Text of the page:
On December 17th 2009 the Sapsan (Russian for Peregrine Falcon) high-speed train made its maiden voyage from Moscow to St. Petersburg in 3 hours and 45 minutes.
Nothing has ground America’s collective gears worse than losing to the “Ruskies” for the majority of the past century, so this development could provide the spark needed to ratchet up speed rail development in the United States as a matter of national pride.
When Sputnik slung Yuri Gagarin into orbit, the United States launched into the space race with the Apollo missions. America prides itself on its tech capabilities, which makes it even more puzzling why the high speed rail resistance has held out for so long and why we are behind the Russians in this regard.
The Sapsan is the latest and greatest of Russian rail, and adds to the heritage the zheleznya doroga (meaning railway, or literally “iron road”).
One of the most impressive feats of its day was the Trans-Siberian Railway that linked Russia’s European and Asian parts. Approved by Tsar Alexander the Second in 1889, the project was a record expenditure meant to unify a large country with a little in the way of rail (a large country with no rail, sounds awfully familiar). With a blistering speed of 15 mph, the Russian Empire could move populations to its mainly empty eastern frontier, along with troops and munitions to establish itself as an Asian power as well as a European one.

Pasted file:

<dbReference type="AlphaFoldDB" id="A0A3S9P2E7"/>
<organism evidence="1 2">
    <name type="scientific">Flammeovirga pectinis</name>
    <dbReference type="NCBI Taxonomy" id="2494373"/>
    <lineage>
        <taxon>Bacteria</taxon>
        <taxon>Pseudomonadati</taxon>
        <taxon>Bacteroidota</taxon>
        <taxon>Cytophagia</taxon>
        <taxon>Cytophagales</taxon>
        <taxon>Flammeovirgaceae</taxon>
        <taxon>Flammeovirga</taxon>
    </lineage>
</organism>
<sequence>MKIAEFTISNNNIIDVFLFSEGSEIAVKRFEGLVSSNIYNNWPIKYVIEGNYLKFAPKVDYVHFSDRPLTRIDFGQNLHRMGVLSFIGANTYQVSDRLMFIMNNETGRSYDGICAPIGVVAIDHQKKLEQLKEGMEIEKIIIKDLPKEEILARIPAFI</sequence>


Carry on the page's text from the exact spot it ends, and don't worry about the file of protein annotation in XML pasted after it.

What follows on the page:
The Japanese severely dented those ambitions with a resounding victory in the Russo-Japanese war of 1904-5. Nevertheless, the eastern regions became more developed thanks to the rail link with European Russia, and Vladivostok (literally meaning “Ruler of the East”) became one of Russia’s major cities.
For those who have never been to that part of the world, one becomes overwhelmed by the vastness of Russia and Central Asia. Flat steppe extends as far as the eye can see in any direction, well over the horizon line. In the wintertime it is a virtual white out, a blank slate of snow and ice that goes on for hundreds of kilometers. The Sapsan and the high-speed rail lines that will follow have the potential to do something that could bring a great benefit to the Russian Federation: shrink it.
Getting around the former Soviet Union is a time-consuming experience, so most people do not travel far unless they absolutely must. Were travel times to be cut, a much more mobile society would emerge and the citizens of the world’s biggest country would want to get out and see more of their own land. More travel options would lower prices, giving more of an incentive to go a bit further a field for vacation than the dacha homes.
There is a big social dividend in the shrinking of a country. It obviously brings people together. There is so much to explore in Russia for both its own citizens and foreigners, and the prospect of fluid Western European style transportation is very exciting indeed. Now, to get rid of those visa requirements…
photo: Inside Russia